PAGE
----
We asked you recently how you save money on groceries without compromising quality. Hundreds of readers shared a buffet of interesting tips, including one reader who “asks my Mom to buy me groceries” (Brennan Gage of Austin, Texas), and another who stopped buying meat to save money but “slathers everything in cheese instead” (Jim Cassius in Madison, Wis.).
Most folks we talked with know that cooking and growing your own food is the best place to start, and they round out the cost savings by buying in bulk, preserving food and planning meals conscientiously. What follows are some of our favorite nuggets of advice. Go forth and save!
Relying on neighbors strengthens social capital in your community, and may keep some capital in your pocketbook, too.
- Holly Best Parker splits a share in a community supported agriculture (CSA) program with pals in Little Rock, Ark.
- Patty Hoth gleans fruit from neighbors who have fruit trees with extra to spare in Decatur, Ga.
- Linda Albonico trades her home-canned soups, salsas and jams for wild game and fish caught by her buddies in Spring Lake, Mich.
- Marci Hallock of Tillamook, Ore., gets bones from hunting-and-fishing friends, and transforms them into nutritious stocks and broths.
- Anna Gattuso operates a “micro co-op” by buying large quantities of items, such as fair-trade coffee and boxed wine, that she splits with fellow students at the University of Memphis.
- MOTHER EARTH NEWS Assistant Editor Jennifer Kongs volunteers for a farmer every Saturday at the farmers market in Lawrence, Kan. She gets paid in leftover produce, and enough seconds to supply her with canned goods for the winter!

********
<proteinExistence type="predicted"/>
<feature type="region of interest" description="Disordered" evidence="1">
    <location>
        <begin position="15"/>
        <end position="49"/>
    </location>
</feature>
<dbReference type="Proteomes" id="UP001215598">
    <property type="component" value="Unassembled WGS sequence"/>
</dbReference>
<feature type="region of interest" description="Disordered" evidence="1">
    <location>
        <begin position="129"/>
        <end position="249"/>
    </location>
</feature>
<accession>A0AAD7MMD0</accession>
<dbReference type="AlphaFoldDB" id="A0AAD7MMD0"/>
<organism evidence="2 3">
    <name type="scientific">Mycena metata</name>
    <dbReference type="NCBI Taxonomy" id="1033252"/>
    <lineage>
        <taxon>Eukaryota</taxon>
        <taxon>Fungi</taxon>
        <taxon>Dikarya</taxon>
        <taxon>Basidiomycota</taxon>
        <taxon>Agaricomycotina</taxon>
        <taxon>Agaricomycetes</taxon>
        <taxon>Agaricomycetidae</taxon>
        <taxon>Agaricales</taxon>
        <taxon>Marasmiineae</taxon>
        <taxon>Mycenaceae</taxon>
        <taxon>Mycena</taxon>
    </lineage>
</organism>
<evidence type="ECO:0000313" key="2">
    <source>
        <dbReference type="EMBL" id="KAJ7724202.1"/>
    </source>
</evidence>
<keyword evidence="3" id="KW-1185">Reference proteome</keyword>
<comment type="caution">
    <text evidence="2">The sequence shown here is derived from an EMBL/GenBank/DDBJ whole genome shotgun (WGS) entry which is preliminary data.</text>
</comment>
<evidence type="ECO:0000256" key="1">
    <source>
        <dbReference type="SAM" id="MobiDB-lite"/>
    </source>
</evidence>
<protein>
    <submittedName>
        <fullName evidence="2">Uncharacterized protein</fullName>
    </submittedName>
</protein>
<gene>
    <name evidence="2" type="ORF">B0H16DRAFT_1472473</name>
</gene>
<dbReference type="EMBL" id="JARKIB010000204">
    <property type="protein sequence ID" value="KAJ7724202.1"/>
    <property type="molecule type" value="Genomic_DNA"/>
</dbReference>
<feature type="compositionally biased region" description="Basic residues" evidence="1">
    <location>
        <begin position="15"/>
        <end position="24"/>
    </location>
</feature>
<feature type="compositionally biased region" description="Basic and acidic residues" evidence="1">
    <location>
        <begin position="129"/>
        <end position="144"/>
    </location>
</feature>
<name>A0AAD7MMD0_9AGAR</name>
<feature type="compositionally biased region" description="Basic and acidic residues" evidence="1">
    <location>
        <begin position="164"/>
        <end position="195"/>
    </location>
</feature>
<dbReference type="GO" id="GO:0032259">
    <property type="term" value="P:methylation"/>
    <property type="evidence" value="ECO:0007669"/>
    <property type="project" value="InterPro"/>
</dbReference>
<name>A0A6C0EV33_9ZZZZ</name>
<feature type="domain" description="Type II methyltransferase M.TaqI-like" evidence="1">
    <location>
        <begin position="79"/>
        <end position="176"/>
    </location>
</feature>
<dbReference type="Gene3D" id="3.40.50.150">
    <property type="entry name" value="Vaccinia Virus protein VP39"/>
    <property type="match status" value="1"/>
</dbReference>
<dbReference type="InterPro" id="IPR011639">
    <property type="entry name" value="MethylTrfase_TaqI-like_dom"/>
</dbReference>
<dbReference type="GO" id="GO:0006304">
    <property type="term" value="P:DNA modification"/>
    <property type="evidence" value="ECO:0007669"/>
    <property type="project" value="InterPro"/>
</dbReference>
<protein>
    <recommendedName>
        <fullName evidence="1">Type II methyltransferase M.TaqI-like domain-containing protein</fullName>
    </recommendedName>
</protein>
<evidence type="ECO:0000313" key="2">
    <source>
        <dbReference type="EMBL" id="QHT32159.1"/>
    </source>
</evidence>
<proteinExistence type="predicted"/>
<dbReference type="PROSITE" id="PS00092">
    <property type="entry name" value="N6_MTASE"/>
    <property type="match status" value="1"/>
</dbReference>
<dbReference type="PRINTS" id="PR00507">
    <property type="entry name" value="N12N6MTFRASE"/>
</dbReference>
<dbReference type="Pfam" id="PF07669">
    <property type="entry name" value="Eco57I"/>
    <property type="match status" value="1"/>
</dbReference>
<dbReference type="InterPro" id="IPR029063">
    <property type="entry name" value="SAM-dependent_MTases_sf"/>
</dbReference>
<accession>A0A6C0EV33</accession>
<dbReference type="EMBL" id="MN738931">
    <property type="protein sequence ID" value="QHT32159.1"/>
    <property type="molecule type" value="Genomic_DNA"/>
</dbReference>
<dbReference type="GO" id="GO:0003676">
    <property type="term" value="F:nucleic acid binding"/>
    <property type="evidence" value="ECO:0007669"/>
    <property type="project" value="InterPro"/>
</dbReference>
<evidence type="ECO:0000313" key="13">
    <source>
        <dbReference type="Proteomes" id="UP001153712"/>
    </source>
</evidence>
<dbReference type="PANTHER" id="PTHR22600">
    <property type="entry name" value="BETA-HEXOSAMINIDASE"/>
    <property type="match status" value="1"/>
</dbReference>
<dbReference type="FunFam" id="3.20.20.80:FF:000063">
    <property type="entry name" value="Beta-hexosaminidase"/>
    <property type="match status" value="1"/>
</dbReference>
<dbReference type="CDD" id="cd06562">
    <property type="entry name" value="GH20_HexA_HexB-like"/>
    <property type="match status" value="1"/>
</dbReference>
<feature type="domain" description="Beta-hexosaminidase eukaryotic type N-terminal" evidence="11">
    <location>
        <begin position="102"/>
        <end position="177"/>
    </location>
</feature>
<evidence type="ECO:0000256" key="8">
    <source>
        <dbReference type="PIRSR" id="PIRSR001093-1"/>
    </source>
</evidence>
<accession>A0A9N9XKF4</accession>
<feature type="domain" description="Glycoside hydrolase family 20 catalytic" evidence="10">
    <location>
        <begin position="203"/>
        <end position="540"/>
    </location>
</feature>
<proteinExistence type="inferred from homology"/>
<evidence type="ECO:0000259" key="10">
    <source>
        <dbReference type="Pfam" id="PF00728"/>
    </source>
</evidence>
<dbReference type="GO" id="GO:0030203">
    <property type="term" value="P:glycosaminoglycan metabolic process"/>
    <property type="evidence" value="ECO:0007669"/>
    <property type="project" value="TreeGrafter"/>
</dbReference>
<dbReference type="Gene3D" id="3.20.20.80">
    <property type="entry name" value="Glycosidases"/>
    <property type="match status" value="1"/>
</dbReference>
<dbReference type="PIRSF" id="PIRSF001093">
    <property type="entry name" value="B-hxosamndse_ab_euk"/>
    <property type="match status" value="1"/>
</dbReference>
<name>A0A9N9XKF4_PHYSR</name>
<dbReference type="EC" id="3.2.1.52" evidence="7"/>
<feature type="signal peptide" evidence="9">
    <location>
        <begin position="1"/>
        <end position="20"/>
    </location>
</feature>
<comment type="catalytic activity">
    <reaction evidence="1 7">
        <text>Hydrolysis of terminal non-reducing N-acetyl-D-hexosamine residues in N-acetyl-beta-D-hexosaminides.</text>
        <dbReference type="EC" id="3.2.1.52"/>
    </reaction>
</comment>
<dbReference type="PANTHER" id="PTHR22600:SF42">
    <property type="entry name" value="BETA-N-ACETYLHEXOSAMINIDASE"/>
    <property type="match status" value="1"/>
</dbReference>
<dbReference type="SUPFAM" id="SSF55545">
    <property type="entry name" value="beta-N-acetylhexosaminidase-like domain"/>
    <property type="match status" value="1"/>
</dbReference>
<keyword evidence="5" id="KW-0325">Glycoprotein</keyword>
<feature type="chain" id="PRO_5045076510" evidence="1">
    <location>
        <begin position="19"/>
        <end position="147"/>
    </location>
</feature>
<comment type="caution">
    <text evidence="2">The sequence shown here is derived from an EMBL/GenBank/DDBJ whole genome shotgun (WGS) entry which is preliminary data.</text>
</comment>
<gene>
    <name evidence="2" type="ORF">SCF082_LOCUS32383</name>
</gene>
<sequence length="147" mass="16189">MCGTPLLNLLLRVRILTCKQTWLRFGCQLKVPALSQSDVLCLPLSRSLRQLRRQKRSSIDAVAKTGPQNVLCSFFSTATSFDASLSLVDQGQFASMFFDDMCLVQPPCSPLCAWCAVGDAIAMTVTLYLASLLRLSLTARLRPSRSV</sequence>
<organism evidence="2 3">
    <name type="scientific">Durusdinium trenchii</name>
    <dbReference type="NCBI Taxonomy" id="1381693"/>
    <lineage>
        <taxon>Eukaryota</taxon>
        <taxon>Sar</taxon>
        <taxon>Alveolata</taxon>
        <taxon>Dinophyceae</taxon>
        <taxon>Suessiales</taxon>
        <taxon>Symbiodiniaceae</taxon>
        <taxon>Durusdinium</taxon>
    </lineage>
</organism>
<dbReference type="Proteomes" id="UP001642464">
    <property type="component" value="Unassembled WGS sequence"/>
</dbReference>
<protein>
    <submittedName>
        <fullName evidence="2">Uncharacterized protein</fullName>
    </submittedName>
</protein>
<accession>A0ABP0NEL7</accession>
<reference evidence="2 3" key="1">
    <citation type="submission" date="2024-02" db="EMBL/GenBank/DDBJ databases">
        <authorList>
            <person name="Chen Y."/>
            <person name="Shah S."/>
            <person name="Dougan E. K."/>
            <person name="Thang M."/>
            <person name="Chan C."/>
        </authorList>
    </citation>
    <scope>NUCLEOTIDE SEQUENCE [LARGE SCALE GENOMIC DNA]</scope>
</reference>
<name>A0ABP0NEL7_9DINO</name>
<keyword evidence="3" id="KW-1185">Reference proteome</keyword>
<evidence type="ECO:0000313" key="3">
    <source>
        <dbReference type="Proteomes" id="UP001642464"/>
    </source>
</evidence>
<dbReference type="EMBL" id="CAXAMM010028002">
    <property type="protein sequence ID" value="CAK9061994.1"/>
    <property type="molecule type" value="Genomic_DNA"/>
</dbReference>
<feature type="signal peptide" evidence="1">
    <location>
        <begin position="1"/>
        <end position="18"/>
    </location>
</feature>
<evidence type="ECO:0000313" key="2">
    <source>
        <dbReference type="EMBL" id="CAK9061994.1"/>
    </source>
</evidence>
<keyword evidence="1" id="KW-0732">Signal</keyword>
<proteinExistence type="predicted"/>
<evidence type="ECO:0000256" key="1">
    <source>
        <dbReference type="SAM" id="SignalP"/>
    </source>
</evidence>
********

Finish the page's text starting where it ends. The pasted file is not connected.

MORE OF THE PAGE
- Carmin Simons (Goddard, Kan.) and Jean Coruscant (Missoula, Mont.) contacted their local police departments to add themselves to the list of takers who are called when a deer is killed by a vehicle. They have to pick up the deer and have it processed, but the resulting venison burgers are to die for.
More Is More
Incorporating items that add bulk to meals is a quick way to save while boosting nutrition and the number of servings.
- Missy T. of Forth Worth, Texas, tosses all manner of odds-and-ends, such as leftover scraps of veggies, into delicious, easy stir-fries.
- Kelly Evans of Oceanside, Calif., often cooks with “fillers” (such as rice, celery and onions) that add flavor and texture to dishes.
- Diana Nelson Varnes of Montague, Texas, adds oats, brown rice and potatoes to dishes that call for a filling.
- Mandy Lange of Boise, Idaho, sometimes substitutes beans for meat in recipes.
- Though he admits he’s “easily a little more bean-crazy than the next guy,” Keith Berner has promised to host “Bean Fest 2011” in Brooklyn, N.Y., to spread some of the bean love he got directly from a local farmer in the form of a cost-efficient, 50-pound bag of dry beans.
- While sipping on a pricey glass of wine at a restaurant in Alexandria, Va., Jenny Noble Anderson suddenly gasped, “This is the equivalent of four bottles of Trader Joe’s budget wine! Two Buck Chuck, my friends. Husband aside, the only man that never lets me down!”
Post your own suggestions in the comments section below!
Photo: TIM NAUMAN PHOTOGRAPHY/www.timnauman.com